Being Wise in a Time of War
56:40It’s been a very disturbing few weeks since Russia invaded Ukraine. Coincident with the initiation of war, clinician, author and dharma teacher Lisa Dale Miller taught two weeks in a row at Marin Sangha. These two dharma talks explore, from a Buddhist point of view, what it means to be wise, compassionate, and even awakened in the midst of difficult circumstances. The second talk, which starts at 27:00, dives deeper into what the Buddha called, the rod of violence, as well as its causes and alleviation. May these talks benefit all beings everywhere and contribute to the end of all war and violence.
Mark Solms on Consciousness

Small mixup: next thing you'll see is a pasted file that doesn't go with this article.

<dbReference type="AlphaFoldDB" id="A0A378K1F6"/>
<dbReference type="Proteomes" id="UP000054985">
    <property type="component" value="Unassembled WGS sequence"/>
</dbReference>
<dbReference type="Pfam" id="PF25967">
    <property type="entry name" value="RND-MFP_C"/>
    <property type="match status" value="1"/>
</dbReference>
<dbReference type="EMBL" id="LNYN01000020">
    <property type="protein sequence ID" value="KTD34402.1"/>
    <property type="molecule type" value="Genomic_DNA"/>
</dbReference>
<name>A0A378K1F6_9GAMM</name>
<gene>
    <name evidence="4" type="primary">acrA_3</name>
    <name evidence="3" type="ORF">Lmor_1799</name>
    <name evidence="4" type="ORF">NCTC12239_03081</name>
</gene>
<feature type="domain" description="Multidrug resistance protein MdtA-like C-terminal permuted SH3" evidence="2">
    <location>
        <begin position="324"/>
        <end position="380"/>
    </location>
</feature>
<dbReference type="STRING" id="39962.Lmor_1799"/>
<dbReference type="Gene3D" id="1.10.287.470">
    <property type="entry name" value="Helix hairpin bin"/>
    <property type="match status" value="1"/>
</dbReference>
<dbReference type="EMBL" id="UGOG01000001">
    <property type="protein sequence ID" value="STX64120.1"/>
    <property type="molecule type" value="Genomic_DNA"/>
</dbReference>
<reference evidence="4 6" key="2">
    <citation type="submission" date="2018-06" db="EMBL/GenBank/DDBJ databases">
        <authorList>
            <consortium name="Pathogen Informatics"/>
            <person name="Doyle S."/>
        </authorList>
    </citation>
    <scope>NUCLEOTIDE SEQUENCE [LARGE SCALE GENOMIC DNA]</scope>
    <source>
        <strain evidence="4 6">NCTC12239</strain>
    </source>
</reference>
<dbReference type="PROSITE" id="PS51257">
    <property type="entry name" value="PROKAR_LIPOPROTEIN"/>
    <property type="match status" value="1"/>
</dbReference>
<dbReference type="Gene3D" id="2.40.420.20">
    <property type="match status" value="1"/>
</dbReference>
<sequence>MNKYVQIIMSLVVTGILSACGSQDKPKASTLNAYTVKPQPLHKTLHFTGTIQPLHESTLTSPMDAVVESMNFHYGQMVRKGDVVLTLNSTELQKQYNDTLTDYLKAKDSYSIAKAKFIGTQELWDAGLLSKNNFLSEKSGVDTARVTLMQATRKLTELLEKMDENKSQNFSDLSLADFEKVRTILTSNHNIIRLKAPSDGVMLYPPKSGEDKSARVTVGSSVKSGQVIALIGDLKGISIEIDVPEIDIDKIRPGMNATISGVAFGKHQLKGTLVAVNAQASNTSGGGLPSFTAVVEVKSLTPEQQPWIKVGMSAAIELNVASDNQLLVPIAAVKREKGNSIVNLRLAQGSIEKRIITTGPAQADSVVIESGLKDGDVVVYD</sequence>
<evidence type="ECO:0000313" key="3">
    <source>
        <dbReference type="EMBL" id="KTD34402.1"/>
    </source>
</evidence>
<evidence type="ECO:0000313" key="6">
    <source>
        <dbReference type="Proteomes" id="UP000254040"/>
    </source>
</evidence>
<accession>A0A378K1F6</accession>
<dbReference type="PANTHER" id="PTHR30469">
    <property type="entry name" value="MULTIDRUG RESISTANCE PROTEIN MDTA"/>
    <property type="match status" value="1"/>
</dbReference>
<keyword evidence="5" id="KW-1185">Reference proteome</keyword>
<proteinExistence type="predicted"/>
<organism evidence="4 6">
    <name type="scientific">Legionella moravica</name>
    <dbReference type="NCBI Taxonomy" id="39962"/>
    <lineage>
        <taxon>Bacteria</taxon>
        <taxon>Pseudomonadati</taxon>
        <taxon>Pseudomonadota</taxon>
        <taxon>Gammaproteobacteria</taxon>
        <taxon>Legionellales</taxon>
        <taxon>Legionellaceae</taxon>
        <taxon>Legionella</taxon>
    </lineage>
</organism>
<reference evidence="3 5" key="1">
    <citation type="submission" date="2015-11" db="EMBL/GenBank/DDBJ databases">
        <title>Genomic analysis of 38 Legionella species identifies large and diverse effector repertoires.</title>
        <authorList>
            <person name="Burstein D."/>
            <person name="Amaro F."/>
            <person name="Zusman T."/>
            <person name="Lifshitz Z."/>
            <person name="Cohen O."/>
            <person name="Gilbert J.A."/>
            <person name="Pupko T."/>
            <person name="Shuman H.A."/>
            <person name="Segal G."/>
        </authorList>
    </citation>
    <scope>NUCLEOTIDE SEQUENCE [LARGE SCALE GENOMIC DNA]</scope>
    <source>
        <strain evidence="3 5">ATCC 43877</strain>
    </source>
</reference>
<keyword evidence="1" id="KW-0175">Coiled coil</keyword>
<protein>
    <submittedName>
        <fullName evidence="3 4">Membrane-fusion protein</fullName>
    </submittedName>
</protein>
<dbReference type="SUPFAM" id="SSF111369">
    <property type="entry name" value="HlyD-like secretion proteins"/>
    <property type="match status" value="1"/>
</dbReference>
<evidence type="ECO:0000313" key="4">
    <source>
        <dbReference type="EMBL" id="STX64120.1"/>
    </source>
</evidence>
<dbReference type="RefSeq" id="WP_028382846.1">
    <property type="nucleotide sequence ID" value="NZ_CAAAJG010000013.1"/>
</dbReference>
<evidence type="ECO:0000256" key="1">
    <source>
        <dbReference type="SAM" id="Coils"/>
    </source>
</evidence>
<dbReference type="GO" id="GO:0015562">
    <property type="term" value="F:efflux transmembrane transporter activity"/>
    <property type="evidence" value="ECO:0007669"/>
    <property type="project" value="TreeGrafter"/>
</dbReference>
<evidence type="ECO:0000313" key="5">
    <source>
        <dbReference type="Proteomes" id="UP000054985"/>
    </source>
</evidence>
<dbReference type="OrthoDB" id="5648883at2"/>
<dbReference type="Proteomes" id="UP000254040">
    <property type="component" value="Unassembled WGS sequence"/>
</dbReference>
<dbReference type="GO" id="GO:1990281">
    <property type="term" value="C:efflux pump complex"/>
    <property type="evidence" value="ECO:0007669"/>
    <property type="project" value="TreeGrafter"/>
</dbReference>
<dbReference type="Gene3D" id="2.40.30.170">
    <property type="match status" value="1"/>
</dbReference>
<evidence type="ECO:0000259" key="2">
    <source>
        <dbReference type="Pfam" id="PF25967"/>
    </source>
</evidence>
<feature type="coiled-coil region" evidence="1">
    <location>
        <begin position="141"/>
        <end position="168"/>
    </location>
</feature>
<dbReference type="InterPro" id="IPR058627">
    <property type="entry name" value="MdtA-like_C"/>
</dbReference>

1:04:39Consciousness remains a scientific puzzle: what it is, what creates it, and though all known conscious systems are alive, not all living systems are conscious. These days cortical-based theories of consciousness are all the rage. However, renown neuropsychologist and psychoanalyst Mark Solms has put forth, in his book “The Hidden Spring”, a radically convincing theory for the subcortical, homeostatic origins of consciousness rooted primarily in feeling or what is known as affect. Dr. Solms explains why a particular area of the brainstem is his choice for where the lights of consciousness get switched on and off and deftly explains the difference between mind and consciousness, and why humans have evolved a mind to mediate between the needs of the visceral body, the self, and the objects in the world that satisfy those needs.Dr. Solms’ research on consciousness has recently pivoted toward bridging affect into artificially intelligent systems and yes we do talk about the ethics of that frightening possibility. This episode is fascinating and mind-blowing and I am so grateful to have had time with such a compassionate and brilliant researcher, clinician. Mark Solms is a renown South African psychoanalyst and neuropsychologist best known for discovering forebrain mechanisms of dreaming, and neuropsychoanalysis, his unique integration of psychoanalytic theory with neuroscientific methodology. He holds the Chair of Neuropsychology at the University of Cape Town and Groote Schuur Hospital (Departments of Psychology and Neurology) and is the President of the South African Psychoanalytical Association. He is also Research Chair of the International Psychoanalytical Association (since 2013). Solms founded the International Neuropsychoanalysis Society in 2000 and he was a Founding Editor (with Ed Nersessian) of the journal Neuropsychoanalysis. He is Director of the Arnold Pfeffer Center for Neuropsychoanalysis at the New York Psychoanalytic Institute.